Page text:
Kaswyn and I had a lesson yesterday. Even though we've been typically working for 35-40 minutes each ride, our lesson was only 30 minutes. This was because I decided to have my lesson outside instead of in the indoor arena.
I did this for two reasons. The first was that the barn felt really stuffy and oppressive, even with the big aisle way fans going full blast. Sure, it was hot outside, but at least the air seemed to be moving around a little bit. Once you get a sweat worked up even a little breeze can cool you off a lot. Imagine that, sweat doing what it was designed to do!
The second reason is that I wanted my trainer's opinion on how Kaswyn looked working outside. Since we've started working again I've been very protective about where I ride my horse because I don't want another setback. The footing in the indoor is very consistent, so I had been riding in there because I knew what I was getting. However, a few weeks ago I decided to try the outdoor arena.
First, let me just say that the barn, arenas, pastures, and property are top notch where Kaswyn is. The only problem is that there is too much footing in the outdoor arena. It's a sand based footing and when there is too much footing then it gets too deep. Imagine walking on the beach. Then imagine doing a workout on the beach. It's much harder than a normal workout. So I've been reticent to ride outside because I don't want to hurt my horse again. My trainer and the barn owner are working to remove some of the footing, but it's a big job.
Once I heard Dr. G. say that deep, soft footing is good for joints and bones (because of it's shock absorption qualities), but it's bad for tendons, ligaments, and muscles because it's so much harder to work in which causes strains, tears, and pulls. Shallow, harder footing is bad for joints and bones due to the concussive force generated by the horses' stride, but it's better for tendons, ligaments, and muscles because it's easier to work in.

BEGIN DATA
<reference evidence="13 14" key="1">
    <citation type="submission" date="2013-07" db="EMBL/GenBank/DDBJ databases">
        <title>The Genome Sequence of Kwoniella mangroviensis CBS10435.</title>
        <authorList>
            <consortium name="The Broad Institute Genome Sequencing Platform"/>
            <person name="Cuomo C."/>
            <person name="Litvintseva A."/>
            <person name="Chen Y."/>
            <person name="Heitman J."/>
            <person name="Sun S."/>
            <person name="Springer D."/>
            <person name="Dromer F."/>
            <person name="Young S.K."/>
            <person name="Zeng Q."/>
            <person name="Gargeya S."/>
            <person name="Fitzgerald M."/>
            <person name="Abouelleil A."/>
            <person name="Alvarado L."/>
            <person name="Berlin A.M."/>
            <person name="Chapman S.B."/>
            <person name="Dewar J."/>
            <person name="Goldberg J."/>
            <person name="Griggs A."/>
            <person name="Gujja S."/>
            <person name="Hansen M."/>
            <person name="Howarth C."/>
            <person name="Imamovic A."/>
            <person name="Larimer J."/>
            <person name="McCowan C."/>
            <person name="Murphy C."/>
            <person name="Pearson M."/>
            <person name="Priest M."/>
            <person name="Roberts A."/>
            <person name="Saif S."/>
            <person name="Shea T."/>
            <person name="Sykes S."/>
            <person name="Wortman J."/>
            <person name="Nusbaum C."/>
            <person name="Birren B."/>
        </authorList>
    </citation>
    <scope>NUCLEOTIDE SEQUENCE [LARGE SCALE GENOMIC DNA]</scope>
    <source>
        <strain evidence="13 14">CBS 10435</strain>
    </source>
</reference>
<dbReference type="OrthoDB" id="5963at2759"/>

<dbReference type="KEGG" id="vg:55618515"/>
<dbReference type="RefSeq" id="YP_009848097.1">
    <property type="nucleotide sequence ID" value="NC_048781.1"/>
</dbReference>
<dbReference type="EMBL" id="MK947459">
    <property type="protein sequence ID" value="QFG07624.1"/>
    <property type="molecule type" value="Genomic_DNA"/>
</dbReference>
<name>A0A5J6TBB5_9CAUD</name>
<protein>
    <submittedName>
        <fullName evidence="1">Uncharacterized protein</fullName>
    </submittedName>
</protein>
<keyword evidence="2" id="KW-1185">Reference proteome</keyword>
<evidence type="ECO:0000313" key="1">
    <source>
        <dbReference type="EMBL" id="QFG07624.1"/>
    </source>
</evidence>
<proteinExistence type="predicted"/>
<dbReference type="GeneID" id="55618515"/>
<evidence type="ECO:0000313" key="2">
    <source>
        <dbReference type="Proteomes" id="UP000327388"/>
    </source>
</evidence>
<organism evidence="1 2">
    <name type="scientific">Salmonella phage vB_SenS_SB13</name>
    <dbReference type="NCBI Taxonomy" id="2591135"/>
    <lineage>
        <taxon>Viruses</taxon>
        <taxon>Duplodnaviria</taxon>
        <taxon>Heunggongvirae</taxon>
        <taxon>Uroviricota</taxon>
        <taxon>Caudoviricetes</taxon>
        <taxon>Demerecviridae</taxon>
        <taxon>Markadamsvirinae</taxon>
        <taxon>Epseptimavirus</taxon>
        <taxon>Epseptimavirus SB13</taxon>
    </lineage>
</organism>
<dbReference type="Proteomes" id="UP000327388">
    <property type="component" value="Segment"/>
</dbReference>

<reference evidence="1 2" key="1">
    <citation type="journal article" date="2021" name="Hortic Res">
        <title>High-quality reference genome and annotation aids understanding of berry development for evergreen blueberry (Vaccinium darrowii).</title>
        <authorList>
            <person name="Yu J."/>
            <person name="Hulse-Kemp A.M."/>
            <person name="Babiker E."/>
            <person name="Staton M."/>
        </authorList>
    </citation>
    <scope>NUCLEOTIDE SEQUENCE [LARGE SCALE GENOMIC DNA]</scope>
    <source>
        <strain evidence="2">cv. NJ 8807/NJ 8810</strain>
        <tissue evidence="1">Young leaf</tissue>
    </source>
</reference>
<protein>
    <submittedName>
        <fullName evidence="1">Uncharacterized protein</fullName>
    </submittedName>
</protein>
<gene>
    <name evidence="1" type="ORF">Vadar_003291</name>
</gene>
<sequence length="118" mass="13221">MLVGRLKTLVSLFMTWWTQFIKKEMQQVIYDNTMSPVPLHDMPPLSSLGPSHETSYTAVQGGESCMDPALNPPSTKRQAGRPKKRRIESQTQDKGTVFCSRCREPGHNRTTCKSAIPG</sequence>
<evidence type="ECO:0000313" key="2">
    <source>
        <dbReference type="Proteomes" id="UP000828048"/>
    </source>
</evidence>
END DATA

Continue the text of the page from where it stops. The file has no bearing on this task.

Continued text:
Anyway, I worked Kaswyn a few times very lightly outside, just to see how he felt. I quickly felt that the footing was deeper than inside, but I also felt that the sand had a nice "spring" to it. The deeper footing was forcing Kaswyn to pick his feet up a little higher in order to get over and through the footing, which gave his stride a bit more suspension. Unfortunately, when I went back inside to work the footing felt very flat and dead. It seems to me that there isn't enough footing inside now that I've ridden outside. It's true that my horse doesn't have to work as hard inside so there is less suspension and jump to his strides, but I also feel like there is very little rebound of the footing under my horse's feet.
We ended up having a very good lesson, and my trainer thought that he looked very good. We kept it short because we didn't want to overdo it and have Kaswyn pull something. I'm still undecided about where I should be riding him. In general, I feel more comfortable inside because I'm trying to play it safe to keep my horse sound and working. However, now I'm also concerned about the indoor footing being too hard, even though I try and ride off of the track where it's less packed down. Also, I can see the advantages to working in a little deeper footing sometimes. It's better on his joints and bones, and gives more spring and expression to his gaits, and works the muscles necessary for my horse to push up and off the ground for nice suspension.
So I'm in a bit of a quandary. Of course the ideal situation would be perfect footing both outside and inside. I can dream, can't I?
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